Feature article about screen use and health
A science book for children
Print supplement and online articles about nanotechnology.
Science reporting for the world’s leading source of reliable and authoritative news, views and analysis on information about science and technology for global development.
Articles about scientific research funded by the EU Commission.
Writing & editing of resources for people with heart conditions, medical professionals and the general public.
Exhibitions, events, online articles, youth engagement
Writing, editing, marketing & communications
Editing articles about neuroscience.
I work with many high profile clients to develop varied communications about their work and their research. I also write children’s books about science.
I research, pitch and produce science news articles and features for a number of online and print publications.
London, 2052. Genetic screening can predict such factors as personality, mental ability and future health at birth. It’s compulsory; bringing into effect forced terminations and social segregation.
Four people – all struggling to accept their genetic destiny – are thrown together in a bombing by an anti-screening activist. As their lives become ever more entangled, they begin to realise that their futures may not be as predetermined as they once imagined.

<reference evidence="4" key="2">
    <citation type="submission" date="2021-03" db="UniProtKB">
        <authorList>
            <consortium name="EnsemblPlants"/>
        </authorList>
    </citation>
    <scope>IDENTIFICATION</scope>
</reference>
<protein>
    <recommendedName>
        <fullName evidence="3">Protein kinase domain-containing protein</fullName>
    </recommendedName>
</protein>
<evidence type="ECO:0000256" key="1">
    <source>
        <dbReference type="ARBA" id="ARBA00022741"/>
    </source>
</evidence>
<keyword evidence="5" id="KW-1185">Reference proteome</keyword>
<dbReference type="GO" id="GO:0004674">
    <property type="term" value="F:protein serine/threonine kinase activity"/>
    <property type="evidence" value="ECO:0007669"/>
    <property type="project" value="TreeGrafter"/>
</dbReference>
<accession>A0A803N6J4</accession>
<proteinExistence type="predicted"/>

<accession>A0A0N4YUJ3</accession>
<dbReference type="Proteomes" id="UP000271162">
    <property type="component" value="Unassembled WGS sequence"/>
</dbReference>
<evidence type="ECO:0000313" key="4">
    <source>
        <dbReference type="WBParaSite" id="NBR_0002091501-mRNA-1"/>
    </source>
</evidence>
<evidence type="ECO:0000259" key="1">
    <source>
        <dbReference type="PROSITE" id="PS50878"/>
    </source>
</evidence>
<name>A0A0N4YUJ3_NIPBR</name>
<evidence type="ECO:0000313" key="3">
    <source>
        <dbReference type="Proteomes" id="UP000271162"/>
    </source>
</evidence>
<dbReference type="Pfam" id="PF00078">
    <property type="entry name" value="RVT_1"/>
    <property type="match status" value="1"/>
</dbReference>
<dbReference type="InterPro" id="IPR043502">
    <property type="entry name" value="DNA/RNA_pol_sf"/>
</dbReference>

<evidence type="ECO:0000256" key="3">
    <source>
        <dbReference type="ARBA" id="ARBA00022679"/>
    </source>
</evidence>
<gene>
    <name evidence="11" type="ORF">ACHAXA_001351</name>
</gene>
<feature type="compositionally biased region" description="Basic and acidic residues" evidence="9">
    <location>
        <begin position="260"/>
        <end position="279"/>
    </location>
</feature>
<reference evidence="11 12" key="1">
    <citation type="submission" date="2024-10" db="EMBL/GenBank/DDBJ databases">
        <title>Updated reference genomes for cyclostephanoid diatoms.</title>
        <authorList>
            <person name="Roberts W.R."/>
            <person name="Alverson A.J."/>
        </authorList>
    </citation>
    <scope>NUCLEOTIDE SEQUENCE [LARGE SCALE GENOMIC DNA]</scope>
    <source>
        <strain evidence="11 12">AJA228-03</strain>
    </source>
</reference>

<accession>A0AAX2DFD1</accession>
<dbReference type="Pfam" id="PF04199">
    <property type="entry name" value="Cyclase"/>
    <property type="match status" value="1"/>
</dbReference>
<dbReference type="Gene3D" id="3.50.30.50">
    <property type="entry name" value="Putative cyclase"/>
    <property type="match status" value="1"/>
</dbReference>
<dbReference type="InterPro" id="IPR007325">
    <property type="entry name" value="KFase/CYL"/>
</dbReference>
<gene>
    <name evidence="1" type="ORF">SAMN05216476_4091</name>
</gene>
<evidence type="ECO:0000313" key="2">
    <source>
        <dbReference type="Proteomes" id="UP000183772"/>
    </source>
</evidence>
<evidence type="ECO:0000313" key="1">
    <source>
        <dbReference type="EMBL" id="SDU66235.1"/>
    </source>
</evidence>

“Well, when you were born, the doctor did the tests they do on all babies. They took a little bit of blood out of your foot”—she paused to tickle Freya’s heel playfully through her pumps—“and looked at your genes. And they told me that you would be beautiful, and clever and kind.” She was crying now, crying without sobbing, the tears just slipping down her cheeks. “They said you could be a teacher or an artist, but they also told me that you had some funny genes.”
“Funny weird or funny ha-ha?”
“Ricochets between intimacy and suspense – a breathtaking story.”
“Such gorgeous imagery … It’s a world that doesn’t seem too far away and I’m sure many of the themes will resonate with readers.”
I studied Biology at Imperial College, during which time I realised I was mathematically-challenged and far too impatient to actually become a scientist. But writing my dissertation on the mysteries of intercellular protein trafficking was my most fulfilling of academic times. Sad but true.
I went on to study a Masters in Science Communication, after which I joined the Science Museum as a content developer. I worked there for four years before leaving to pursue a freelance career.
Science inspires and influences my non-fiction writing. My novel, The Generation, is based on the futuristic concept of compulsory genetic analysis for all.
My father is also a writer. I’m inclined to think it’s maybe in the genes. On the other hand, perhaps it’s because some of my earliest memories are of sitting on his lap and writing a story on his typewriter about our fantasy foreign world, Blinky’s Planet.
Imagination is more important than knowledge.